Is better broadband roll-out now just a political football?
For those of us who generally just worry about the technical side of roll-outs the fighting it is frustrating that since the National Audit Office and Public Accounts Committee meeting these events and political batters are looking to become the centre piece of broadband roll-outs rather the progress that is being made. BT is being painted as evil baron and all too often community led solutions get coverage that make them look like persistent complainers rather than broadband innovators.
Computer Weekly has covered some comments made by Bill Murphy of BT over coffee just before an event at BT headquarters in London on Monday 11th November.
"Speaking at an event in central London this morning, Bill Murphy, managing director of next-generation access for the telecoms giant, said the full-speed and coverage template, detailing who would and would not be getting superfast broadband as part of the government scheme, would remain under lock and key, despite previous statements from BT to the contrary.
When asked why, Murphy said: “Because it’s commercially sensitive information. You can publish [coverage] maps and most councils are doing that… [but] you never know until you get there. We have a plan and a view but you do not know until you do the surveys and build and it is subject to change."Extract from Computer Weekly on BT backtracking
Reading the quote it is difficult to interpret without knowing the original question, following up via twitter we have been told it was "can councils publish the full SCR with postcodes?". The answer does not to us appear to reflect a change in position, but the standard on going position that the roll-outs are fluid in nature, in the same way that in the commercial roll-out some cabinets have vanished from the roll-out as obstacles appear e.g. the quote for power supply is beyond original estimates. The push for value for money, which is a mantra repeated constantly on the projects, means that as the aim is for a percentage coverage if one area proves costly that it might be bypassed and another cheaper to enable area enabled.
With the existence of the much smaller RCBF scheme that has just £20m to spend and was originally meant to target communities in the notional final 10% then this desire to be fluid and react to changes in circumstances is making life very difficult for those projects. Could potential RCBF areas be identified and excluded from the larger BDUK roll-out, yes, is that what the people in those areas want? Or what some operators who would like some public funding want?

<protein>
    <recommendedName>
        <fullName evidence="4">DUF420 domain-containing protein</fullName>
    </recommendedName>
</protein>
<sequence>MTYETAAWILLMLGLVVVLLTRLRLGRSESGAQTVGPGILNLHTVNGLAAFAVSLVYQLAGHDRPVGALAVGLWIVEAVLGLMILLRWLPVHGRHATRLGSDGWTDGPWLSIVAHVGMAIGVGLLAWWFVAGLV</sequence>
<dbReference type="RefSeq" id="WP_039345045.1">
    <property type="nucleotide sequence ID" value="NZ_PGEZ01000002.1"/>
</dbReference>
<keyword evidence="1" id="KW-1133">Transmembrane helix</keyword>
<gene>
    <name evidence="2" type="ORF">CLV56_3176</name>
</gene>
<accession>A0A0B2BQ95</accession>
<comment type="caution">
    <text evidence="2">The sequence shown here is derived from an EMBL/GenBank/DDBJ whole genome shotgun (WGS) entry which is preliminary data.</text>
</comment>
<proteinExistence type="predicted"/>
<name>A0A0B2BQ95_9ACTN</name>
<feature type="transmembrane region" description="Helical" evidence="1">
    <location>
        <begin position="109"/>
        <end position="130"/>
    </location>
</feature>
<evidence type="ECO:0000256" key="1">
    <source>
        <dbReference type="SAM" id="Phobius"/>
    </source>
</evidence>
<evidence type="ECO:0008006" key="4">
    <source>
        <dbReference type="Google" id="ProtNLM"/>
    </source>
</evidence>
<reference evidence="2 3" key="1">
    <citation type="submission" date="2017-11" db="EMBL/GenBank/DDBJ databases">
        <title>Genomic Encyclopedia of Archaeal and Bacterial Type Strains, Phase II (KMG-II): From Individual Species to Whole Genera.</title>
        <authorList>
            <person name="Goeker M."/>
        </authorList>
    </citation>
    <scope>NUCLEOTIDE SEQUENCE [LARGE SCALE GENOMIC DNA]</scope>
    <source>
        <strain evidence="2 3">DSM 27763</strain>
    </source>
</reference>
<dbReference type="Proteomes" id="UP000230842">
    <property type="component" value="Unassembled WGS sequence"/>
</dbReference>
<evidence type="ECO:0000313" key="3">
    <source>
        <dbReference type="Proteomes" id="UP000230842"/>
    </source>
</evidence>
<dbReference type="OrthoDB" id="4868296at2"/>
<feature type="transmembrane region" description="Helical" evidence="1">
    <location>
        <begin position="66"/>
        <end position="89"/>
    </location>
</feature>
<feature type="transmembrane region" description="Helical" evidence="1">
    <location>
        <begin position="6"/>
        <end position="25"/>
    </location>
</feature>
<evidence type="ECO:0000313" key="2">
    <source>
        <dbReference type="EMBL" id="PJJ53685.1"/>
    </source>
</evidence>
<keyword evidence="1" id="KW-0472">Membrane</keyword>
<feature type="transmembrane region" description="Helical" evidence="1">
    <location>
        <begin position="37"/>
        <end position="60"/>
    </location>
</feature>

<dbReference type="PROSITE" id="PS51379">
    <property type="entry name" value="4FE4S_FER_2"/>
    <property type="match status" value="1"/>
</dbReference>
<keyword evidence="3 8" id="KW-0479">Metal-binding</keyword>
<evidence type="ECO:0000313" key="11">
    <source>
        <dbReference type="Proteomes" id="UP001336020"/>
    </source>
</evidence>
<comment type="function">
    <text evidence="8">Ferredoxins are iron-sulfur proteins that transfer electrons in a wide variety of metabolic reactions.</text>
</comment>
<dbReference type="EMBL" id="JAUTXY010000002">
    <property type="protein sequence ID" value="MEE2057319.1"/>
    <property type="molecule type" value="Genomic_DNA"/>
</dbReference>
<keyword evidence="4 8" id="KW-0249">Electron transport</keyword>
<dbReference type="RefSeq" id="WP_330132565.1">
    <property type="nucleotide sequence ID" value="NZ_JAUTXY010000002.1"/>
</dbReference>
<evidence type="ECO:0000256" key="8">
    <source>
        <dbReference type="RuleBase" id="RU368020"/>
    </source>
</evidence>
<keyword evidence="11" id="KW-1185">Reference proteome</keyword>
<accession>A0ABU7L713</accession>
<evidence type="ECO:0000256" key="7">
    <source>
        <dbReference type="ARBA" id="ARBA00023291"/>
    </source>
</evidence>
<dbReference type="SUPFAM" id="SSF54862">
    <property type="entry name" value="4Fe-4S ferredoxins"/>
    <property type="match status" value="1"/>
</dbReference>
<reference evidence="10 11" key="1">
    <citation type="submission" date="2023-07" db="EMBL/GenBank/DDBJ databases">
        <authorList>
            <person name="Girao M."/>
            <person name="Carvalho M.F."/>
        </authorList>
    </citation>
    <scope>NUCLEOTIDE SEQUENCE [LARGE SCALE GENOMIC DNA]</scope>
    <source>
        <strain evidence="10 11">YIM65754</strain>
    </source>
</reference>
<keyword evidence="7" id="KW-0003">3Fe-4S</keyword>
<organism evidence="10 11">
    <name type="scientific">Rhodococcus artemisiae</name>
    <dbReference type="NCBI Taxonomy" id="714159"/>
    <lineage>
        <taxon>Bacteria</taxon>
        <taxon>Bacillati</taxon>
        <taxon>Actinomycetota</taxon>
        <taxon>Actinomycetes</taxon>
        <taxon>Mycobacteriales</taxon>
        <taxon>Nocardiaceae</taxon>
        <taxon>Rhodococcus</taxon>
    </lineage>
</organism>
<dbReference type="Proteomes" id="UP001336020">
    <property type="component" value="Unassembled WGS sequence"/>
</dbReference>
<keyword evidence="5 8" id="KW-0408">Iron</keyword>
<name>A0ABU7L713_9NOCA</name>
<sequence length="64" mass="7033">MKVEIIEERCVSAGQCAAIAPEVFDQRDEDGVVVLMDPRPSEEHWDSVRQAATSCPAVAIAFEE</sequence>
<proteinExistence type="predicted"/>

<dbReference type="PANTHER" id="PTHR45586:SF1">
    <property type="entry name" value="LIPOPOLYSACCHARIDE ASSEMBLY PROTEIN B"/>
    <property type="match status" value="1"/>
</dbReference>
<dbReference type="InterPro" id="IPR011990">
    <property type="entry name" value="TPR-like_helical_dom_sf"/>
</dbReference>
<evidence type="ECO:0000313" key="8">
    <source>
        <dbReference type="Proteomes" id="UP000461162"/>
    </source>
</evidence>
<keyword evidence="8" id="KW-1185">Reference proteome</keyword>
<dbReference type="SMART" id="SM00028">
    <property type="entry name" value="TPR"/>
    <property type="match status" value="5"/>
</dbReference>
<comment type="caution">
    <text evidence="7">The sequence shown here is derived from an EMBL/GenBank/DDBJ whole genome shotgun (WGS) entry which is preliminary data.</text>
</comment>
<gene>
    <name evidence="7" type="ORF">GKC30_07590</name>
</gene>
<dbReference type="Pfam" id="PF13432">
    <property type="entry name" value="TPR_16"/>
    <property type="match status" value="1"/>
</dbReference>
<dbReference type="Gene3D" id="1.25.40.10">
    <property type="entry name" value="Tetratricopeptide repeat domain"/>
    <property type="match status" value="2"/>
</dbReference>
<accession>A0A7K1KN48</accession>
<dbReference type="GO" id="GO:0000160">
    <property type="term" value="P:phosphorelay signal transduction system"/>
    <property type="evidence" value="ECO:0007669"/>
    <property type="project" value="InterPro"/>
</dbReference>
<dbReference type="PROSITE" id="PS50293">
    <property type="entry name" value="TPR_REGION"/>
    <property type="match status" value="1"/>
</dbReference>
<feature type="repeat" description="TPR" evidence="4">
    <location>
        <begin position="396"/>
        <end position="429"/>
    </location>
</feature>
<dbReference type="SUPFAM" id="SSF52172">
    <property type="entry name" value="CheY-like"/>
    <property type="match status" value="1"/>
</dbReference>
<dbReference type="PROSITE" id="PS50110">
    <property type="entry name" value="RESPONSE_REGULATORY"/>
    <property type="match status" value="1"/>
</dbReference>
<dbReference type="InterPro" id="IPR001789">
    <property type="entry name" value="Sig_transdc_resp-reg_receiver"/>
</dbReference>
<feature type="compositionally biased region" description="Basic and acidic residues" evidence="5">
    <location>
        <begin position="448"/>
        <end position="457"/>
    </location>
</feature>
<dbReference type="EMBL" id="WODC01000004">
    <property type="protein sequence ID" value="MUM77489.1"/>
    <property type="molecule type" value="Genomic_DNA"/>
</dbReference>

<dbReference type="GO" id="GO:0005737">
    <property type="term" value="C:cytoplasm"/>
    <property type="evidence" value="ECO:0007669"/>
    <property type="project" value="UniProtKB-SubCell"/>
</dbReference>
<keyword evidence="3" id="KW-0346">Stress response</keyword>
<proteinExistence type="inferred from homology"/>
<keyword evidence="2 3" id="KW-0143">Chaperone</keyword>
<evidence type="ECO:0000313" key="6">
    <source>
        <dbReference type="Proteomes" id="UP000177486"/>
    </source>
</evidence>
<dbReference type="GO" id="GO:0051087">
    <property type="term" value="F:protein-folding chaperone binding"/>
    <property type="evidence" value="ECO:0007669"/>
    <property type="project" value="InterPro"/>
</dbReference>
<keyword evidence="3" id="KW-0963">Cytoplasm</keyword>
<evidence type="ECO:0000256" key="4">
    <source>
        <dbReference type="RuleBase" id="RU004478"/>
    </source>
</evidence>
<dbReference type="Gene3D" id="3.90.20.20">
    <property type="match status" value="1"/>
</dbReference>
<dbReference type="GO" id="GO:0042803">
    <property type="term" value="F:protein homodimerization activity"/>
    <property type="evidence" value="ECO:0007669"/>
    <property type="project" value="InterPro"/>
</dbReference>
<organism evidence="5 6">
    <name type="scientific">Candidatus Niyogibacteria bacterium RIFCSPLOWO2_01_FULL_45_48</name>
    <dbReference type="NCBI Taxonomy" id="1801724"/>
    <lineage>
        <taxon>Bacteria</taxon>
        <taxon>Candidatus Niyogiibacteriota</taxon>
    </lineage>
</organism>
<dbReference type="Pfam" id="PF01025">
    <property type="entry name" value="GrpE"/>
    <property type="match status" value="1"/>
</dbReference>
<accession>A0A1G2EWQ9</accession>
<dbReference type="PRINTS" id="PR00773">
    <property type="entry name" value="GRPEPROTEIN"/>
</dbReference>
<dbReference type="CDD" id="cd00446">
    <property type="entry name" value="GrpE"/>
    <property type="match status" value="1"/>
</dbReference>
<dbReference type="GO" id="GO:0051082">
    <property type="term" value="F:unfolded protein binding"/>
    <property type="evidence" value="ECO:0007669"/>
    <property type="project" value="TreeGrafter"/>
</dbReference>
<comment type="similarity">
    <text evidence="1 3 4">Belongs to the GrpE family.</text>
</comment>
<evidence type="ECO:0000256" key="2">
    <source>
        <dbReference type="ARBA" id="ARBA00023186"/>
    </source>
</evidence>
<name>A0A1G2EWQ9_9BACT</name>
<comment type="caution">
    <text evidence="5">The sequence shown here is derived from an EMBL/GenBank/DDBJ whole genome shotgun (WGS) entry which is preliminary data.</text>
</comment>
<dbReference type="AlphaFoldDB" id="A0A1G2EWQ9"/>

We chased BT for an official comment on what Bill Murphy is attributed as saying and received:
"As we said at the PAC committee hearing, we are happy if councils wish to publish their indicative coverage maps, even if they are heavily caveated at this stage. This was a request from the Secretary of State for Culture, Media and Sport, and one that we have been proactively supporting.
As for postcode data, until our very detailed survey work is complete there is no definitive or accurate postcode data that can be provided. Any data available now will undoubtedly change, so local authorities would have raised hopes only to have dashed them. They would also have indicated that some areas may be left out when it is too early to be certain."BT Statement
Openreach could improve its coverage information and be a lot more pro-active in announcing progress updates once the spades break the tarmac (we have seen cabinets delayed by people objecting to a cabinet once stood or unexpected issues, e.g. power cabling where it should not be, so even if a cabinet is stood you cannot be certain of the timeline), but the more Openreach talks the more the impression is given that BT is the place to go to for the faster broadband, thus enhancing the myth of BT Infinity being the only service in BDUK areas.
What is clear is that our elected political masters could have ensured that if the public wanted 100% clear roll-out data that this was a condition of the contracts. This may have made negotiations tougher and possibly resulted in BT wanting extra clauses and time to plan ahead of the contract signings to ensure they do not commit to something.
The growing pressure of opinion against BT makes one wonder if there are millions who would have preferred that Openreach was created as a single National Broadband Authority back in 2006, rather than a business group within the larger BT operation. If this was created as a standalone PLC, then the compensation to BT shareholders would have been punitive, unless the large shareholder groups could have been convinced to accept new shares in this NBA. The other alternative of the operator becoming a nationalised industry would have been even more expensive even before it started to deliver any broadband improvements.
At the end of the day, the problem is basically this, with the limited spending from the public in what each of us is willing to spend on broadband, combined with the desire to get the biggest bang per buck for public money and large investors wanting a clear path to a short term ROI we are in a triage situation, where not everyone can be treated and someone is making that horrid decision of which communities get a better service and which don't.